In the beginning, Linux distributions were not really very fancy. They gave you the files, and you were on your own. If you weren't a Unix expert, you could get stuck in a swamp of daemons, config files, and strange programs. But I knew installations were getting better, so I decided it was worth a try.
I grabbed the latest Slackware distribution and looked at the disk contents; I could do it. I didn't need any programming libraries, and I didn't need X-Windows or anything fancy. Just the basics. About 20 minutes later, I had the tiniest Unix system I've ever seen! I went ahead and installed everything I needed, and it took 14MB! I had all the binaries I needed: news-readers, mail-readers, and uucp. The next step was to configure everything.
Now I expected to have a lot of things to configure. We had smail, anonymous ftp, and the rest, but the Slackware system did such a good job of setting up default configuration files that most things worked out of the box. What I did spend time on was smail and uucp. I set up uucp to route things to our two Linux boxes at home, and configured smail to use it. Then we went through and stripped out any functionality we didn't need, to make the system even smaller.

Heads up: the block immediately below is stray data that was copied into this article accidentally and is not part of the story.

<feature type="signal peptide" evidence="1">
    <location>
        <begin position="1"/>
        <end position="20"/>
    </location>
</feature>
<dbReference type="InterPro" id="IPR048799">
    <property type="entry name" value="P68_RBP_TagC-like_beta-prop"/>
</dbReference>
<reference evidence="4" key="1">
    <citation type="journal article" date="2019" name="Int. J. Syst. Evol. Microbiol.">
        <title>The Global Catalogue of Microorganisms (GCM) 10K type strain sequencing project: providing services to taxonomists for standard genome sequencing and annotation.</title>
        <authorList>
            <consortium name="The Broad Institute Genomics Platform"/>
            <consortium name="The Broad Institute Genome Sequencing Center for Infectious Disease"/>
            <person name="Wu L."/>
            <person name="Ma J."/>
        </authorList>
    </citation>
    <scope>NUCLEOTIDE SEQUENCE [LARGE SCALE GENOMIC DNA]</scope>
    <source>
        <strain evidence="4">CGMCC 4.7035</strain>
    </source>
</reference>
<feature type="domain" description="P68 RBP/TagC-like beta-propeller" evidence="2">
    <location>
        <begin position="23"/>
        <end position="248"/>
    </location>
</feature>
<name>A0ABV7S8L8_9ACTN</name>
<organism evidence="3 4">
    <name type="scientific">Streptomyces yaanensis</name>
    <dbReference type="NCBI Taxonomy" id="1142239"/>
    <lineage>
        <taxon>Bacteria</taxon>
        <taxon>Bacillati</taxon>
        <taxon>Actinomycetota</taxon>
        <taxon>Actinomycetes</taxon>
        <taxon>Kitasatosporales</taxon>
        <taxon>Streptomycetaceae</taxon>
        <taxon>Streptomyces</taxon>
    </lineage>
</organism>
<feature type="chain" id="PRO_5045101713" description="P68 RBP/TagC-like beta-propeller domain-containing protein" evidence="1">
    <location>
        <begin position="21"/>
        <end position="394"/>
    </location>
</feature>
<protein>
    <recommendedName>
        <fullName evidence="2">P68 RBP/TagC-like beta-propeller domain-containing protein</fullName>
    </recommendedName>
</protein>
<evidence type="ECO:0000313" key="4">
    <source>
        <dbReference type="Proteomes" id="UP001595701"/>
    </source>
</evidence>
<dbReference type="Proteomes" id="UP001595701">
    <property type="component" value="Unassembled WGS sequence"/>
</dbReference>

To support us, our network administrator here at the lab agreed to put in DNS MX records for our home computers, pointing to trappen. This would allow e-mail addressed to us at our home machines to be sent to trappen, which would process and spool it and forward it to us when we were connected.
Through trappen, we now had e-mail at home—not just for us, but for anyone who had accounts on our machines. My whole family has access, and they're learning to use e-mail and news. (It takes quite a bit of disk space to store news at home, but I only have a few groups, and I don't keep articles for very long.)
Trappen has plenty of power for all its tasks, though it is pretty slow interactively. But we have its console, as well as a Wyse terminal in its office. We decided to make the ultimate use of the console and terminal—as telnet terminals to other, more powerful machines. We decided to write a program which would ask for a host to telnet to, which would allow trappen to function as a terminal server. It turned out to be easy, thanks to the getty_ps package. Getty_ps is so versatile that we were able to set up configuration files such that instead of spawning login, it would spawn telnet. We changed the login prompt accordingly, and voila! Trappen's VGA console is the fastest terminal we have in the building, especially because it runs over Ethernet. The serial terminal attached to it is quite handy to check e-mail with.